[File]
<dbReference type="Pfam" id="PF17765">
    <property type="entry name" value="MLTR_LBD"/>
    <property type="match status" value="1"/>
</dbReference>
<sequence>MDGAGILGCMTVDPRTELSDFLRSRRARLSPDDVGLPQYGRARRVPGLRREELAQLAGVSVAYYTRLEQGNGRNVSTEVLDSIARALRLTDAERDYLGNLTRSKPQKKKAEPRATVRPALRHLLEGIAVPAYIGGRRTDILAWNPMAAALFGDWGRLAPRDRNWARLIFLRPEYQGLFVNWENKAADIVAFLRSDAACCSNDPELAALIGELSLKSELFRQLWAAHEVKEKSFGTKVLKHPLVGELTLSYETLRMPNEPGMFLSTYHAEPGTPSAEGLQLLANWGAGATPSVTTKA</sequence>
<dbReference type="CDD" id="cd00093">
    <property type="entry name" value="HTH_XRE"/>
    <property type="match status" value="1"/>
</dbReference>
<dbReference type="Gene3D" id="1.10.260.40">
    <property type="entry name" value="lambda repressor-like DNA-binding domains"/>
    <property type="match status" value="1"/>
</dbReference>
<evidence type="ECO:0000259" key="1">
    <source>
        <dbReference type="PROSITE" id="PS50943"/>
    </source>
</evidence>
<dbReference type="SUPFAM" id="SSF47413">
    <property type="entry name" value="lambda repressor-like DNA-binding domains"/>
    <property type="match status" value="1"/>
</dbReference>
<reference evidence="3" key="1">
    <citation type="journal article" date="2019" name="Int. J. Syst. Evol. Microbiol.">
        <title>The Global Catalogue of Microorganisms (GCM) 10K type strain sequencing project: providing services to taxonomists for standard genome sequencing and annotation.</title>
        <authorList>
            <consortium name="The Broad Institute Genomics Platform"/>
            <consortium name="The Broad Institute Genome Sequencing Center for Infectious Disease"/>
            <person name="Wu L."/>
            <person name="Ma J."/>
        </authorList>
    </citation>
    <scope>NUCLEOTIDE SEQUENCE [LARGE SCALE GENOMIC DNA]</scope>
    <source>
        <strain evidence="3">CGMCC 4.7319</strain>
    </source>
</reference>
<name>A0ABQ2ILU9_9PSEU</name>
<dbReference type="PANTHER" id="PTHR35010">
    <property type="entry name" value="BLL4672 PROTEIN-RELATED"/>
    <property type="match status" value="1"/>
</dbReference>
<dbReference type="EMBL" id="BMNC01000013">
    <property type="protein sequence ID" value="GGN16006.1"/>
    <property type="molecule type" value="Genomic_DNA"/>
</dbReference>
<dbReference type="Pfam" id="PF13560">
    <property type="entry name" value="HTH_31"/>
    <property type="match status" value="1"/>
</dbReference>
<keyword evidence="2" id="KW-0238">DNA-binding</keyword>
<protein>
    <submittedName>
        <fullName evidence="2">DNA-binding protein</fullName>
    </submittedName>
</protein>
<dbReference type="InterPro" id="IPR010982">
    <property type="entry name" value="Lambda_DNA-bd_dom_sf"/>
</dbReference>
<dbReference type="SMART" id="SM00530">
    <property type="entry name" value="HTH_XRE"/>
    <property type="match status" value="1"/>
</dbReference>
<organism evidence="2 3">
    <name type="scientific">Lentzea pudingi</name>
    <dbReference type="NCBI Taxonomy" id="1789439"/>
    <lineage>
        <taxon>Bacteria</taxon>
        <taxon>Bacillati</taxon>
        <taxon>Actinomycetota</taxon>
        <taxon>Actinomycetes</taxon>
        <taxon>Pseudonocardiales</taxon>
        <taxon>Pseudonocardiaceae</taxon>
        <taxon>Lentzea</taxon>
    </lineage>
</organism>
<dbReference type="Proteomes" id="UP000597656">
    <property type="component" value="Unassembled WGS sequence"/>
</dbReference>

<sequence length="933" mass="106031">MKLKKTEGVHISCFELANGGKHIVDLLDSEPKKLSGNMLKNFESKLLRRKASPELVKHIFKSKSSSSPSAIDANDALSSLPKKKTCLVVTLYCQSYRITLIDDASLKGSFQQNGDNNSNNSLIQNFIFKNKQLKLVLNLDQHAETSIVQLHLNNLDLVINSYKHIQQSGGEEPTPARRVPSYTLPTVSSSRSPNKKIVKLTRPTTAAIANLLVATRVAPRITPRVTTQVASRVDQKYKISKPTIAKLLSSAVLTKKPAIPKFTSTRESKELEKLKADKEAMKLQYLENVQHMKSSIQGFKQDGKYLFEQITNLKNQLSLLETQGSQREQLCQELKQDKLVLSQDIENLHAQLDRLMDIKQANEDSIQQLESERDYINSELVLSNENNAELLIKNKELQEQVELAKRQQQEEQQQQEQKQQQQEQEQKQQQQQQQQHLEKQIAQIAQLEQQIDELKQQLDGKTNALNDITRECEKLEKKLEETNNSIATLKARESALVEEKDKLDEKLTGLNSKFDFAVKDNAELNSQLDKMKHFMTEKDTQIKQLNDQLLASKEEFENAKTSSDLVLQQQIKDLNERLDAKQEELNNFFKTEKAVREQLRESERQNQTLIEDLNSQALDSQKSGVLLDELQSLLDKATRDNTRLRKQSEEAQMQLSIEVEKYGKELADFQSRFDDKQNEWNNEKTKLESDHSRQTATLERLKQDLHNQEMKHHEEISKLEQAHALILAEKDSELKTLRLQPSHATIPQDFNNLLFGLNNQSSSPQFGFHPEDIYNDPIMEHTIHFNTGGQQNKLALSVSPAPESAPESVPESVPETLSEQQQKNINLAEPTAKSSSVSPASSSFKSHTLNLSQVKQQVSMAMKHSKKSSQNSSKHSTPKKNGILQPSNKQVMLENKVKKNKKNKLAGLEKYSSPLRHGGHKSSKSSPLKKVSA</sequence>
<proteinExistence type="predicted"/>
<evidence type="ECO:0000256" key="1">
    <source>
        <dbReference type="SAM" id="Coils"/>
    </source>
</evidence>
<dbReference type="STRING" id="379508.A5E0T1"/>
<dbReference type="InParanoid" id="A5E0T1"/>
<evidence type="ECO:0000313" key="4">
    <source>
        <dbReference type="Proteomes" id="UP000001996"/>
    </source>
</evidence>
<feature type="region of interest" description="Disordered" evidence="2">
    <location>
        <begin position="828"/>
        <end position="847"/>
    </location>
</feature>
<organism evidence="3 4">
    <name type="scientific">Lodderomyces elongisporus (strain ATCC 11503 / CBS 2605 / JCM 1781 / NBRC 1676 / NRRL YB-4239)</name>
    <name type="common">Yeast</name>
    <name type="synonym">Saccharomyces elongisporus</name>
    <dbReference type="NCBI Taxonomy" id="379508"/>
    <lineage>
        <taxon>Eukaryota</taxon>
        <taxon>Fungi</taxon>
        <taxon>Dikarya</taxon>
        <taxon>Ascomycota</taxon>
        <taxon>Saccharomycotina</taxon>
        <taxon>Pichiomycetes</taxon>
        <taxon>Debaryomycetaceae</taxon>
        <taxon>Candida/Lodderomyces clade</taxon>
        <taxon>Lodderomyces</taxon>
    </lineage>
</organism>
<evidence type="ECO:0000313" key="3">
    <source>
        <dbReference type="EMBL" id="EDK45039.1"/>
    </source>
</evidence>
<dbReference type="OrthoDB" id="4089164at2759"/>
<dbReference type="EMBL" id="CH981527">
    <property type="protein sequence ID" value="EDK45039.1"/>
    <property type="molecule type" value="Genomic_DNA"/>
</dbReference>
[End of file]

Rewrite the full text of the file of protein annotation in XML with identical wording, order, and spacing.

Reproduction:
<dbReference type="Pfam" id="PF17765">
    <property type="entry name" value="MLTR_LBD"/>
    <property type="match status" value="1"/>
</dbReference>
<sequence>MDGAGILGCMTVDPRTELSDFLRSRRARLSPDDVGLPQYGRARRVPGLRREELAQLAGVSVAYYTRLEQGNGRNVSTEVLDSIARALRLTDAERDYLGNLTRSKPQKKKAEPRATVRPALRHLLEGIAVPAYIGGRRTDILAWNPMAAALFGDWGRLAPRDRNWARLIFLRPEYQGLFVNWENKAADIVAFLRSDAACCSNDPELAALIGELSLKSELFRQLWAAHEVKEKSFGTKVLKHPLVGELTLSYETLRMPNEPGMFLSTYHAEPGTPSAEGLQLLANWGAGATPSVTTKA</sequence>
<dbReference type="CDD" id="cd00093">
    <property type="entry name" value="HTH_XRE"/>
    <property type="match status" value="1"/>
</dbReference>
<dbReference type="Gene3D" id="1.10.260.40">
    <property type="entry name" value="lambda repressor-like DNA-binding domains"/>
    <property type="match status" value="1"/>
</dbReference>
<evidence type="ECO:0000259" key="1">
    <source>
        <dbReference type="PROSITE" id="PS50943"/>
    </source>
</evidence>
<dbReference type="SUPFAM" id="SSF47413">
    <property type="entry name" value="lambda repressor-like DNA-binding domains"/>
    <property type="match status" value="1"/>
</dbReference>
<reference evidence="3" key="1">
    <citation type="journal article" date="2019" name="Int. J. Syst. Evol. Microbiol.">
        <title>The Global Catalogue of Microorganisms (GCM) 10K type strain sequencing project: providing services to taxonomists for standard genome sequencing and annotation.</title>
        <authorList>
            <consortium name="The Broad Institute Genomics Platform"/>
            <consortium name="The Broad Institute Genome Sequencing Center for Infectious Disease"/>
            <person name="Wu L."/>
            <person name="Ma J."/>
        </authorList>
    </citation>
    <scope>NUCLEOTIDE SEQUENCE [LARGE SCALE GENOMIC DNA]</scope>
    <source>
        <strain evidence="3">CGMCC 4.7319</strain>
    </source>
</reference>
<name>A0ABQ2ILU9_9PSEU</name>
<dbReference type="PANTHER" id="PTHR35010">
    <property type="entry name" value="BLL4672 PROTEIN-RELATED"/>
    <property type="match status" value="1"/>
</dbReference>
<dbReference type="EMBL" id="BMNC01000013">
    <property type="protein sequence ID" value="GGN16006.1"/>
    <property type="molecule type" value="Genomic_DNA"/>
</dbReference>
<dbReference type="Pfam" id="PF13560">
    <property type="entry name" value="HTH_31"/>
    <property type="match status" value="1"/>
</dbReference>
<keyword evidence="2" id="KW-0238">DNA-binding</keyword>
<protein>
    <submittedName>
        <fullName evidence="2">DNA-binding protein</fullName>
    </submittedName>
</protein>
<dbReference type="InterPro" id="IPR010982">
    <property type="entry name" value="Lambda_DNA-bd_dom_sf"/>
</dbReference>
<dbReference type="SMART" id="SM00530">
    <property type="entry name" value="HTH_XRE"/>
    <property type="match status" value="1"/>
</dbReference>
<organism evidence="2 3">
    <name type="scientific">Lentzea pudingi</name>
    <dbReference type="NCBI Taxonomy" id="1789439"/>
    <lineage>
        <taxon>Bacteria</taxon>
        <taxon>Bacillati</taxon>
        <taxon>Actinomycetota</taxon>
        <taxon>Actinomycetes</taxon>
        <taxon>Pseudonocardiales</taxon>
        <taxon>Pseudonocardiaceae</taxon>
        <taxon>Lentzea</taxon>
    </lineage>
</organism>
<dbReference type="Proteomes" id="UP000597656">
    <property type="component" value="Unassembled WGS sequence"/>
</dbReference>

<sequence length="933" mass="106031">MKLKKTEGVHISCFELANGGKHIVDLLDSEPKKLSGNMLKNFESKLLRRKASPELVKHIFKSKSSSSPSAIDANDALSSLPKKKTCLVVTLYCQSYRITLIDDASLKGSFQQNGDNNSNNSLIQNFIFKNKQLKLVLNLDQHAETSIVQLHLNNLDLVINSYKHIQQSGGEEPTPARRVPSYTLPTVSSSRSPNKKIVKLTRPTTAAIANLLVATRVAPRITPRVTTQVASRVDQKYKISKPTIAKLLSSAVLTKKPAIPKFTSTRESKELEKLKADKEAMKLQYLENVQHMKSSIQGFKQDGKYLFEQITNLKNQLSLLETQGSQREQLCQELKQDKLVLSQDIENLHAQLDRLMDIKQANEDSIQQLESERDYINSELVLSNENNAELLIKNKELQEQVELAKRQQQEEQQQQEQKQQQQEQEQKQQQQQQQQHLEKQIAQIAQLEQQIDELKQQLDGKTNALNDITRECEKLEKKLEETNNSIATLKARESALVEEKDKLDEKLTGLNSKFDFAVKDNAELNSQLDKMKHFMTEKDTQIKQLNDQLLASKEEFENAKTSSDLVLQQQIKDLNERLDAKQEELNNFFKTEKAVREQLRESERQNQTLIEDLNSQALDSQKSGVLLDELQSLLDKATRDNTRLRKQSEEAQMQLSIEVEKYGKELADFQSRFDDKQNEWNNEKTKLESDHSRQTATLERLKQDLHNQEMKHHEEISKLEQAHALILAEKDSELKTLRLQPSHATIPQDFNNLLFGLNNQSSSPQFGFHPEDIYNDPIMEHTIHFNTGGQQNKLALSVSPAPESAPESVPESVPETLSEQQQKNINLAEPTAKSSSVSPASSSFKSHTLNLSQVKQQVSMAMKHSKKSSQNSSKHSTPKKNGILQPSNKQVMLENKVKKNKKNKLAGLEKYSSPLRHGGHKSSKSSPLKKVSA</sequence>
<proteinExistence type="predicted"/>
<evidence type="ECO:0000256" key="1">
    <source>
        <dbReference type="SAM" id="Coils"/>
    </source>
</evidence>
<dbReference type="STRING" id="379508.A5E0T1"/>
<dbReference type="InParanoid" id="A5E0T1"/>
<evidence type="ECO:0000313" key="4">
    <source>
        <dbReference type="Proteomes" id="UP000001996"/>
    </source>
</evidence>
<feature type="region of interest" description="Disordered" evidence="2">
    <location>
        <begin position="828"/>
        <end position="847"/>
    </location>
</feature>
<organism evidence="3 4">
    <name type="scientific">Lodderomyces elongisporus (strain ATCC 11503 / CBS 2605 / JCM 1781 / NBRC 1676 / NRRL YB-4239)</name>
    <name type="common">Yeast</name>
    <name type="synonym">Saccharomyces elongisporus</name>
    <dbReference type="NCBI Taxonomy" id="379508"/>
    <lineage>
        <taxon>Eukaryota</taxon>
        <taxon>Fungi</taxon>
        <taxon>Dikarya</taxon>
        <taxon>Ascomycota</taxon>
        <taxon>Saccharomycotina</taxon>
        <taxon>Pichiomycetes</taxon>
        <taxon>Debaryomycetaceae</taxon>
        <taxon>Candida/Lodderomyces clade</taxon>
        <taxon>Lodderomyces</taxon>
    </lineage>
</organism>
<evidence type="ECO:0000313" key="3">
    <source>
        <dbReference type="EMBL" id="EDK45039.1"/>
    </source>
</evidence>
<dbReference type="OrthoDB" id="4089164at2759"/>
<dbReference type="EMBL" id="CH981527">
    <property type="protein sequence ID" value="EDK45039.1"/>
    <property type="molecule type" value="Genomic_DNA"/>
</dbReference>